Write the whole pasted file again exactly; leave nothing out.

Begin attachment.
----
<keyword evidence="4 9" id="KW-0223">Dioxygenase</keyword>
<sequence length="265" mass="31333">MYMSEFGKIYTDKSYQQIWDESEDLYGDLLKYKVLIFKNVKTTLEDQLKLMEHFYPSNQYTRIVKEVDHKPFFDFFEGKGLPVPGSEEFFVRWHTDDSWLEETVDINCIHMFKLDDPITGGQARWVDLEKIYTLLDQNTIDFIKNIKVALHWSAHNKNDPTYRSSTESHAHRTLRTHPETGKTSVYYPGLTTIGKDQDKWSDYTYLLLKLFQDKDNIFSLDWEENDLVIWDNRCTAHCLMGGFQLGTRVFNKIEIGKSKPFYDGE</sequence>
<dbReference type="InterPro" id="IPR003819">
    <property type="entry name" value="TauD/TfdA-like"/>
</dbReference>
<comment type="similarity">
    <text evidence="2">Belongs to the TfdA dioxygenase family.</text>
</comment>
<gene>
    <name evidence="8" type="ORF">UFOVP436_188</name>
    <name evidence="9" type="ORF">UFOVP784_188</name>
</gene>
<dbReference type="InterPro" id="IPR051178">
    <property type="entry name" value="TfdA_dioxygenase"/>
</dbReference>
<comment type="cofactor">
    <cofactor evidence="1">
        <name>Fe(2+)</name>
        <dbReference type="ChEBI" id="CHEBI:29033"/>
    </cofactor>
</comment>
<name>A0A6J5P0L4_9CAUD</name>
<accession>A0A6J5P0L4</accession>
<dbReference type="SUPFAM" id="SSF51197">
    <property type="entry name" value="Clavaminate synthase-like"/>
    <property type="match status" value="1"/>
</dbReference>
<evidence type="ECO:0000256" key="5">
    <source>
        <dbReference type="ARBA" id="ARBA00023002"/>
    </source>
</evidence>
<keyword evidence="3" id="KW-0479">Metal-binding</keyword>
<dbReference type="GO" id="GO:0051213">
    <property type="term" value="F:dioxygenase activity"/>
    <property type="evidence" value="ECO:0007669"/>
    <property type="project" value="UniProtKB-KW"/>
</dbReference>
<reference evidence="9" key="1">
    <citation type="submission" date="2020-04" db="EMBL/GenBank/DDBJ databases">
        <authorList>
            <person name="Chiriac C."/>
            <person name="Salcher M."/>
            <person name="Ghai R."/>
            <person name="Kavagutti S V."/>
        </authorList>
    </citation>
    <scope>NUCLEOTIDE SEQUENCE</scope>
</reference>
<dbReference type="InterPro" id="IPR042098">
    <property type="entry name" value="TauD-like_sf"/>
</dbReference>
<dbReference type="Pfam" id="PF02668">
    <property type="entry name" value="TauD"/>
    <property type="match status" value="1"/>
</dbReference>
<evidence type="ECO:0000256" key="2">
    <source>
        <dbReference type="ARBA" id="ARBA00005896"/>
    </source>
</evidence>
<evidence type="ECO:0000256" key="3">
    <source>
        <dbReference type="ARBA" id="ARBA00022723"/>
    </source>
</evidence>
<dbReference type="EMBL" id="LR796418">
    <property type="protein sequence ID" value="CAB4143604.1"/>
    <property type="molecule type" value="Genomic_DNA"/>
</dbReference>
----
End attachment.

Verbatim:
<keyword evidence="4 9" id="KW-0223">Dioxygenase</keyword>
<sequence length="265" mass="31333">MYMSEFGKIYTDKSYQQIWDESEDLYGDLLKYKVLIFKNVKTTLEDQLKLMEHFYPSNQYTRIVKEVDHKPFFDFFEGKGLPVPGSEEFFVRWHTDDSWLEETVDINCIHMFKLDDPITGGQARWVDLEKIYTLLDQNTIDFIKNIKVALHWSAHNKNDPTYRSSTESHAHRTLRTHPETGKTSVYYPGLTTIGKDQDKWSDYTYLLLKLFQDKDNIFSLDWEENDLVIWDNRCTAHCLMGGFQLGTRVFNKIEIGKSKPFYDGE</sequence>
<dbReference type="InterPro" id="IPR003819">
    <property type="entry name" value="TauD/TfdA-like"/>
</dbReference>
<comment type="similarity">
    <text evidence="2">Belongs to the TfdA dioxygenase family.</text>
</comment>
<gene>
    <name evidence="8" type="ORF">UFOVP436_188</name>
    <name evidence="9" type="ORF">UFOVP784_188</name>
</gene>
<dbReference type="InterPro" id="IPR051178">
    <property type="entry name" value="TfdA_dioxygenase"/>
</dbReference>
<comment type="cofactor">
    <cofactor evidence="1">
        <name>Fe(2+)</name>
        <dbReference type="ChEBI" id="CHEBI:29033"/>
    </cofactor>
</comment>
<name>A0A6J5P0L4_9CAUD</name>
<accession>A0A6J5P0L4</accession>
<dbReference type="SUPFAM" id="SSF51197">
    <property type="entry name" value="Clavaminate synthase-like"/>
    <property type="match status" value="1"/>
</dbReference>
<evidence type="ECO:0000256" key="5">
    <source>
        <dbReference type="ARBA" id="ARBA00023002"/>
    </source>
</evidence>
<keyword evidence="3" id="KW-0479">Metal-binding</keyword>
<dbReference type="GO" id="GO:0051213">
    <property type="term" value="F:dioxygenase activity"/>
    <property type="evidence" value="ECO:0007669"/>
    <property type="project" value="UniProtKB-KW"/>
</dbReference>
<reference evidence="9" key="1">
    <citation type="submission" date="2020-04" db="EMBL/GenBank/DDBJ databases">
        <authorList>
            <person name="Chiriac C."/>
            <person name="Salcher M."/>
            <person name="Ghai R."/>
            <person name="Kavagutti S V."/>
        </authorList>
    </citation>
    <scope>NUCLEOTIDE SEQUENCE</scope>
</reference>
<dbReference type="InterPro" id="IPR042098">
    <property type="entry name" value="TauD-like_sf"/>
</dbReference>
<dbReference type="Pfam" id="PF02668">
    <property type="entry name" value="TauD"/>
    <property type="match status" value="1"/>
</dbReference>
<evidence type="ECO:0000256" key="2">
    <source>
        <dbReference type="ARBA" id="ARBA00005896"/>
    </source>
</evidence>
<evidence type="ECO:0000256" key="3">
    <source>
        <dbReference type="ARBA" id="ARBA00022723"/>
    </source>
</evidence>
<dbReference type="EMBL" id="LR796418">
    <property type="protein sequence ID" value="CAB4143604.1"/>
    <property type="molecule type" value="Genomic_DNA"/>
</dbReference>